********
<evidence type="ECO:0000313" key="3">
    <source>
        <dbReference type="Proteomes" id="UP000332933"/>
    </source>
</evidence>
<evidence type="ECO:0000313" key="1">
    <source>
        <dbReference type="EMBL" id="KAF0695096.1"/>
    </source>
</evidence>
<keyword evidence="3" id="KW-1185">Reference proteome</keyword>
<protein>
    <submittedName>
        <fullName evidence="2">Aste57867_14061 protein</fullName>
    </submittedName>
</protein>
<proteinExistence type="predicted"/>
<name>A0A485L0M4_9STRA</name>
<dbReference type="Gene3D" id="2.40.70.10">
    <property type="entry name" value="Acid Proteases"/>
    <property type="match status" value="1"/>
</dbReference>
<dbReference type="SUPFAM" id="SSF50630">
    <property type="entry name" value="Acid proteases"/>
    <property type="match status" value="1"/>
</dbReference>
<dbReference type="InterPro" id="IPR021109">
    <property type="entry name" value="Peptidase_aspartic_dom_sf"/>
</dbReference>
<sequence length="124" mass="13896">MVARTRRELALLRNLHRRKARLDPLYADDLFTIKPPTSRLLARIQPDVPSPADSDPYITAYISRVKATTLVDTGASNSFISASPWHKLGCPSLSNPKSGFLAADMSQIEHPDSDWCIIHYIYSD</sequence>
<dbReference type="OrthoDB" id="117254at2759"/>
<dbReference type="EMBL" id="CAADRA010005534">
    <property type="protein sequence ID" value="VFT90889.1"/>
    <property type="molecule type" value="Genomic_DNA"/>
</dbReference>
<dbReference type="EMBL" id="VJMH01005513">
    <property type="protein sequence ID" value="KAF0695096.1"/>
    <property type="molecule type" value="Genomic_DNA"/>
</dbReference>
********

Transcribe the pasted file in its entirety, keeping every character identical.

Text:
<evidence type="ECO:0000313" key="3">
    <source>
        <dbReference type="Proteomes" id="UP000332933"/>
    </source>
</evidence>
<evidence type="ECO:0000313" key="1">
    <source>
        <dbReference type="EMBL" id="KAF0695096.1"/>
    </source>
</evidence>
<keyword evidence="3" id="KW-1185">Reference proteome</keyword>
<protein>
    <submittedName>
        <fullName evidence="2">Aste57867_14061 protein</fullName>
    </submittedName>
</protein>
<proteinExistence type="predicted"/>
<name>A0A485L0M4_9STRA</name>
<dbReference type="Gene3D" id="2.40.70.10">
    <property type="entry name" value="Acid Proteases"/>
    <property type="match status" value="1"/>
</dbReference>
<dbReference type="SUPFAM" id="SSF50630">
    <property type="entry name" value="Acid proteases"/>
    <property type="match status" value="1"/>
</dbReference>
<dbReference type="InterPro" id="IPR021109">
    <property type="entry name" value="Peptidase_aspartic_dom_sf"/>
</dbReference>
<sequence length="124" mass="13896">MVARTRRELALLRNLHRRKARLDPLYADDLFTIKPPTSRLLARIQPDVPSPADSDPYITAYISRVKATTLVDTGASNSFISASPWHKLGCPSLSNPKSGFLAADMSQIEHPDSDWCIIHYIYSD</sequence>
<dbReference type="OrthoDB" id="117254at2759"/>
<dbReference type="EMBL" id="CAADRA010005534">
    <property type="protein sequence ID" value="VFT90889.1"/>
    <property type="molecule type" value="Genomic_DNA"/>
</dbReference>
<dbReference type="EMBL" id="VJMH01005513">
    <property type="protein sequence ID" value="KAF0695096.1"/>
    <property type="molecule type" value="Genomic_DNA"/>
</dbReference>